Weekend Reader for Sunday, Dec. 10

Weekend Reader for Sunday, Dec. 10

A busy week for Trump rollbacks, wildfires, and more. Get your essential news here.


Top Weekend News

As the Trump Administration continues to roil in its own self-made conflicts and the #metoo movement turns over new victims and perps every day, even other vital stories fall somewhat silent. North Korea? Far more lost in the turmoil are the never-ending environmental rollbacks and setbacks, and the growing impacts of climate change on "natural" disasters.

China, U.S. headed in opposite directions on environment: China may have a long, long way to go on environmental enforcement, but they're cracking down on additional dangerous pesticides, just as the U.S. heads in the other direction. (Bloomberg BNA)

California continues to burn: Climate Central's John Upton looks at how wildfire-related health risks last far beyond the last ember. This piece ran earlier in the year, but the most recent California fires are a good reason to revisit.

Ms. Smith goes to Washington? All volcanologists have to go uphill. But can this one bring science and logic to Congress? (Fast Company)

This Week in Trump

While many key appointments to federal agencies and departments go unfilled, the Federal Energy Regulatory Commission is at full strength -- all the better to approve multiple pipeline and energy grid proposals.

The Washington Post reports that a uranium mining firm may have influenced the Trump Administration's effort to greatly reduce the size of the Bears Ears National Monument in Utah.

Another rollback this week: A 2015 rule intended to help safeguard against oil train wrecks is rescinded by the Trump Administration.

Opinions and Editorials

A strong New York Times editorial editorial condemns not only the Trump Administration, but congressional and corporate players in Utah for an assault on public lands.

US Senate candidate Roy Moore will find out on Tuesday whether multiple allegations of sexual misconduct and child molestation will ruin his campaign. But back in 2009, he pulled out all the standard climate-denial myths in an op-ed piece.

The world watches in nervous horror as Kim Jung Un and Donald Trump trash-talk their way closer to nuclear war. Ira Helfand a leader of two different peace groups that have been awarded the Nobel Peace Prize, has some suggestions for avoiding nuclear destruction.

Musical Interlude

Hard to believe this song is twenty-one years old, but it's tragically appropriate this week: The Hills of Los Angeles are Burning, by the band Bad Religion.

This Week in Denial

Jeff Jacoby of the Boston Globe get the nod for the Stupidest Thing I've Ever Heard In My Life Of The Week®: Amid all the signs of climate peril in the high Arctic, he found one sign of climate benefit. So everything's going to be just fine.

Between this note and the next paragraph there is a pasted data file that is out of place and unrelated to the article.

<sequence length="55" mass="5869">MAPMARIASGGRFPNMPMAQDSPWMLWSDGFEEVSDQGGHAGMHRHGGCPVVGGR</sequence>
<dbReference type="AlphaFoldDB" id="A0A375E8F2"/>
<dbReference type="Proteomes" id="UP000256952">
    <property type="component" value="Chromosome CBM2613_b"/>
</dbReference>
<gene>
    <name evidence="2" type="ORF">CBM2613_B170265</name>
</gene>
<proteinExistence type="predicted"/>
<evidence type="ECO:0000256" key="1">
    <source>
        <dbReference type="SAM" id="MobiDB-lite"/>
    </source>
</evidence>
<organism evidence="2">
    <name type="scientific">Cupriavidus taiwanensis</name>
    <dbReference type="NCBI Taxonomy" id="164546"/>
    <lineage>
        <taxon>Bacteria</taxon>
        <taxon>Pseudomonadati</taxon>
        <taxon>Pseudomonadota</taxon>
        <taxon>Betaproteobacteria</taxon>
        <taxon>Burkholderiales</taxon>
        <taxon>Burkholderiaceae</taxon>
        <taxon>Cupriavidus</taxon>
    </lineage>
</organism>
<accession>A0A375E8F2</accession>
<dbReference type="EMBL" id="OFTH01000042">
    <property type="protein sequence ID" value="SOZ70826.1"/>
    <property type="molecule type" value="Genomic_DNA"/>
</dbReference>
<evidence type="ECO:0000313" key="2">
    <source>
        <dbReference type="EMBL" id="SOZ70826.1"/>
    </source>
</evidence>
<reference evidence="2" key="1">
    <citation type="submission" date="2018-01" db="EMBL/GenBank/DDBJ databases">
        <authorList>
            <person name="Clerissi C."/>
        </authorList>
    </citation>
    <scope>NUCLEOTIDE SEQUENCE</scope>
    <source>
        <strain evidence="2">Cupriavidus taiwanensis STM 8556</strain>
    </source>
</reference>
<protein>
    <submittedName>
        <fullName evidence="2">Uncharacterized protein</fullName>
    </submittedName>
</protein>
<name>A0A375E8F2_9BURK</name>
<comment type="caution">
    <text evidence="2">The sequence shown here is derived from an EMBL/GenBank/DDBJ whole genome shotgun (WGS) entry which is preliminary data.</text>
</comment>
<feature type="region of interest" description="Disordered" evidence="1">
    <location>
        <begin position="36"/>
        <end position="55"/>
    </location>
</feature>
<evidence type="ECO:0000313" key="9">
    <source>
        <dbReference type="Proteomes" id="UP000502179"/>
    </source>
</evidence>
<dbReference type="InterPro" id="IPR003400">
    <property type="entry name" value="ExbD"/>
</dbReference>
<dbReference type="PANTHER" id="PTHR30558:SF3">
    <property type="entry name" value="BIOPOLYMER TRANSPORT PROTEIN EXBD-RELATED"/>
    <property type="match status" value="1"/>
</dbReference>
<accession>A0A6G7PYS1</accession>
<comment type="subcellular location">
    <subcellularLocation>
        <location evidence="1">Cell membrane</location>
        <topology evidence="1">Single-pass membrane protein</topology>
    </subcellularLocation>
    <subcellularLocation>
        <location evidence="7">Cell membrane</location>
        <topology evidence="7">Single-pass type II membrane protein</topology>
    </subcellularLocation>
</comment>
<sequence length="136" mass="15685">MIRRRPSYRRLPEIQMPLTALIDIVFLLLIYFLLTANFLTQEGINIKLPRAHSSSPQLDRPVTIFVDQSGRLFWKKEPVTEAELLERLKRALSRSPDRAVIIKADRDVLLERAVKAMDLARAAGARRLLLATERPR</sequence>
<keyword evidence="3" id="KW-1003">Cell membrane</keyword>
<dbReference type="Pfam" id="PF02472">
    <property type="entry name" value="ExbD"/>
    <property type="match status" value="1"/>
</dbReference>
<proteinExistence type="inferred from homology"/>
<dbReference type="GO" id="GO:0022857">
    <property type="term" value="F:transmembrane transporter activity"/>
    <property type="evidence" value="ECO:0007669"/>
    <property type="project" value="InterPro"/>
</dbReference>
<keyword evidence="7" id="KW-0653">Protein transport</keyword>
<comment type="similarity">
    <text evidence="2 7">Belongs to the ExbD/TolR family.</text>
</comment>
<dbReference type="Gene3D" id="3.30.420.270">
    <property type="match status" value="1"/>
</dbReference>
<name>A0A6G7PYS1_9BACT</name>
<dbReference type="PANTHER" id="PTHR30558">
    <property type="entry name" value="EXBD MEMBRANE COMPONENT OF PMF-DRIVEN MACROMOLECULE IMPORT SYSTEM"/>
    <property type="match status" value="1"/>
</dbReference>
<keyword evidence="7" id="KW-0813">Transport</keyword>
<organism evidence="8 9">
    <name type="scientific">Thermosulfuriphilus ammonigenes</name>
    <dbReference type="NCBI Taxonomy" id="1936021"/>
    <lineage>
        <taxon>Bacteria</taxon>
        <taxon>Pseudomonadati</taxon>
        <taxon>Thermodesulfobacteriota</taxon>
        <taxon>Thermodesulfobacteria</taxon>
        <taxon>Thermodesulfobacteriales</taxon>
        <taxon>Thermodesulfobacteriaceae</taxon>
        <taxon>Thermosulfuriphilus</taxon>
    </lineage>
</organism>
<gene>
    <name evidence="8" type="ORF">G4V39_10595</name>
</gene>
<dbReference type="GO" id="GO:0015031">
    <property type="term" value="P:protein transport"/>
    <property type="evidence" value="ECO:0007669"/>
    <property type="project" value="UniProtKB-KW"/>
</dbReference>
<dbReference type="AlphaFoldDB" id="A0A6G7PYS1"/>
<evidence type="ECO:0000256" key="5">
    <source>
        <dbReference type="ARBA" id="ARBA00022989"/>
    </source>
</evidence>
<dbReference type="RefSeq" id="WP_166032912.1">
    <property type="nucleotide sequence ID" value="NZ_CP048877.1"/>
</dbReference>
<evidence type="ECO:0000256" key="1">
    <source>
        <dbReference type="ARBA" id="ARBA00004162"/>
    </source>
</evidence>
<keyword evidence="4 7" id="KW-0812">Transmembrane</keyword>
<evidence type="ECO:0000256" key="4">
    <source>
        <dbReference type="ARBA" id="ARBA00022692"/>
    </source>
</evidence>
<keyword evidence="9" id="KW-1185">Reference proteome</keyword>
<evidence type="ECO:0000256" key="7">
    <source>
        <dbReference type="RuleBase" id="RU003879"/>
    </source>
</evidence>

Climate change affects nutrient cycles in Alpine ecosystems

A recent study reveals that climate change is severely disrupting nutrient retention in alpine ecosystems, particularly impacting the nitrogen cycle vital for plant and soil health.

Moriah McDonald reports for Inside Climate News.

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Senator Whitehouse & climate change

Senator Whitehouse puts climate change on budget committee’s agenda

For more than a decade, Senator Sheldon Whitehouse gave daily warnings about the mounting threat of climate change. Now he has a powerful new perch.
Amid LNG’s Gulf Coast expansion, community hopes to stand in its way
Coast Guard inspects Cameron LNG Facility in preparation for first LNG export in 2019. (Credit: Coast Guard News)

Amid LNG’s Gulf Coast expansion, community hopes to stand in its way

This 2-part series was co-produced by Environmental Health News and the journalism non-profit Economic Hardship Reporting Project. See part 1 here.Este ensayo también está disponible en español
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Biden announces $7 billion for solar energy in low-income communities

President Biden's new initiative allocates $7 billion to support solar energy in underprivileged areas, aiming to reduce energy costs and emissions.

Syris Valentine reports for Grist.

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Legal complaints against university fossil fuel investments filed in the US

Students at Columbia, Tulane and the University of Virginia have legally challenged their universities' investments in fossil fuels, claiming these are illegal and breach institutional obligations.

Dharna Noor reports for The Guardian.

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Navajo nation takes on energy disparity with solar initiatives

In an effort to combat long-standing energy inequities, Navajo Nation organizations are employing solar energy to bring power to off-grid homes for the first time.

Ginger Zee, Daniel Manzo, Kelly Livingston and Kelly Landrigan report for ABC News.

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New methods aim to enhance the ocean's ability to capture carbon dioxide

Researchers and startups are developing innovative marine carbon dioxide removal techniques to increase the ocean's carbon absorption capabilities. However, doubts about its potential impacts remain.

Andrew S. Lewis reports for Yale Environment 360.

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California close to wrapping investigation on Exxon's role in plastic pollution

California's Attorney General announced an impending decision on potential legal actions against Exxon Mobil Corp over its role in global plastic pollution.

Valerie Volcovici reports for Reuters.

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